After an underwhelming performance at Notre Dame (a 38-3 defeat), the reigns of the Texas offense switched hands from quarterbacks coach Shawn Watson to receivers coach Jay Norvell, the former play call at Oklahoma.
As Norvell explained at his presser yesterday, one of his first orders of business was to dramatically cut the number of plays in the game plan down.
"There's a difference between running plays and running an offense. We want an offense. We want plays that run off each other, we want to know the strengths and weaknesses of those schemes, and then we want to know what the adjustments are if they heat us up or give us problems with it. So, you can't run everything and know all of those answers."
"I think we had about half as many plays in our game plan Saturday night against Rice than we had against Notre Dame. And we probably have too much now, and probably need to cut it down even more. The bottom line is we want our players to play with speed, and we want them to think quickly, and we want their unconscious mind to react."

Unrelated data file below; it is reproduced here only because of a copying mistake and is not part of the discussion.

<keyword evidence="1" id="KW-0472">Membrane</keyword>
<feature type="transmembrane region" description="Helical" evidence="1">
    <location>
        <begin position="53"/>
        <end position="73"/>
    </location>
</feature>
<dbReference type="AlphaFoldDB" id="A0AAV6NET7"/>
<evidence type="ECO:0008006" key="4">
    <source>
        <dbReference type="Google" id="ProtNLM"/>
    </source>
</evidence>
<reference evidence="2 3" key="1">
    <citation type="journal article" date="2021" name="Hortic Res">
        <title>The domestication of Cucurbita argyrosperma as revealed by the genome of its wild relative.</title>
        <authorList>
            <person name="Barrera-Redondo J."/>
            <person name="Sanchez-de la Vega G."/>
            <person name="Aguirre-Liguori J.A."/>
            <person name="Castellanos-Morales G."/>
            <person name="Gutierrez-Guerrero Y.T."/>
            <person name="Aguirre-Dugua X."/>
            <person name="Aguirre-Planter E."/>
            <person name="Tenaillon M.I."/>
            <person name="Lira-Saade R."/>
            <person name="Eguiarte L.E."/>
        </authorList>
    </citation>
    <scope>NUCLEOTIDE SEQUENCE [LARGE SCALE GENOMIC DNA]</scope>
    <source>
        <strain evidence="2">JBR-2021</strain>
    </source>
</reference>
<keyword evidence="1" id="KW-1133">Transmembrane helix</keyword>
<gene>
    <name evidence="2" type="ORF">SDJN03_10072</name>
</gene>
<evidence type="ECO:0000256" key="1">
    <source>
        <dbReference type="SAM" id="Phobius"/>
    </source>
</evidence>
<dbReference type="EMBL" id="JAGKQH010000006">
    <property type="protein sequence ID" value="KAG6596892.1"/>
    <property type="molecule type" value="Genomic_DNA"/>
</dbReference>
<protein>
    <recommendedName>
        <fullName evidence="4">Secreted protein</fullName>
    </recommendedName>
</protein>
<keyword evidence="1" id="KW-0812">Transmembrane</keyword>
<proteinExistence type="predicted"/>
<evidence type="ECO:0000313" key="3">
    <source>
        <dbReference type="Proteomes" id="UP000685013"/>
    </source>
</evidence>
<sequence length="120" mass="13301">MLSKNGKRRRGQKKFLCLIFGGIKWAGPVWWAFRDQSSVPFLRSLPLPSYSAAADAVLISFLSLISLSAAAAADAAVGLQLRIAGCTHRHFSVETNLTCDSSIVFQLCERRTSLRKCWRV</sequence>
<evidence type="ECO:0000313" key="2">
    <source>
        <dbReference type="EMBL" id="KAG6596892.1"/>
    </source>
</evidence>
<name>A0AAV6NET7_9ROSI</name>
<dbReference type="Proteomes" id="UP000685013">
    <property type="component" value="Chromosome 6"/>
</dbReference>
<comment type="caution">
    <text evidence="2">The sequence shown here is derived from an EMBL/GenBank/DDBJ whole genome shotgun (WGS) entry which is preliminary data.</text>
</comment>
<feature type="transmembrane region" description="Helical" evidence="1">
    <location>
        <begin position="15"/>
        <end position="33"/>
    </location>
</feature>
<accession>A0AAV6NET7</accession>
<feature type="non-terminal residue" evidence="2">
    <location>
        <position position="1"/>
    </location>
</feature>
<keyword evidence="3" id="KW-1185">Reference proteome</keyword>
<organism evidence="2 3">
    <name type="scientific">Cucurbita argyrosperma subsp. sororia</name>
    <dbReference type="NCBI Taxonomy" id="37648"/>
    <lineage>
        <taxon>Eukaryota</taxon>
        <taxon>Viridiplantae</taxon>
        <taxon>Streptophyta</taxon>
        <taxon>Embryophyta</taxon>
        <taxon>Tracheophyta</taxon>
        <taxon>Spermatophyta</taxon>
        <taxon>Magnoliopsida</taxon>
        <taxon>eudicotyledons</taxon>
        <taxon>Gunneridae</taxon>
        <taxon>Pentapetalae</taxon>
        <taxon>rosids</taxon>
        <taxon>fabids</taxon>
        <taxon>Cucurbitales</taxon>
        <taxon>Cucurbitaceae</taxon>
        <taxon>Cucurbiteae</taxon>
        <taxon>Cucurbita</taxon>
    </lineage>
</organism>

"We want them to think like we think. You can't just do everything and be good at everything. We don't want to be a jack-of-all-trades offense, we want to be known for something."
"Our whole goal is to have an identity. We want people to be able to watch us play, and know what we're trying to do good," he later explained.
Another area that Norvell and the rest of the offensive staff are focused on is fanatical effort, because as he put it: "It takes no talent to have great effort."
Later in the presser (at about the 14:25 mark), Norvell was asked if he feels being handed the play calling duties is an audition of sorts and he provides an interesting answer.
"If you've ever coached in the National Football League, you realize that you coach for your job every day," Norvell explained. "You would know, if you coached for Al Davis, you're coaching for your job every day. So this is nothing new to me, and I've been functioning like this for a long time...more than a couple decades probably, but a long time."
"It's coaching. If you coach at a high school, you're coaching every day for your living. Everyone wants to try to tell us the situation all the time, but believe me, everyone knows what the situation is."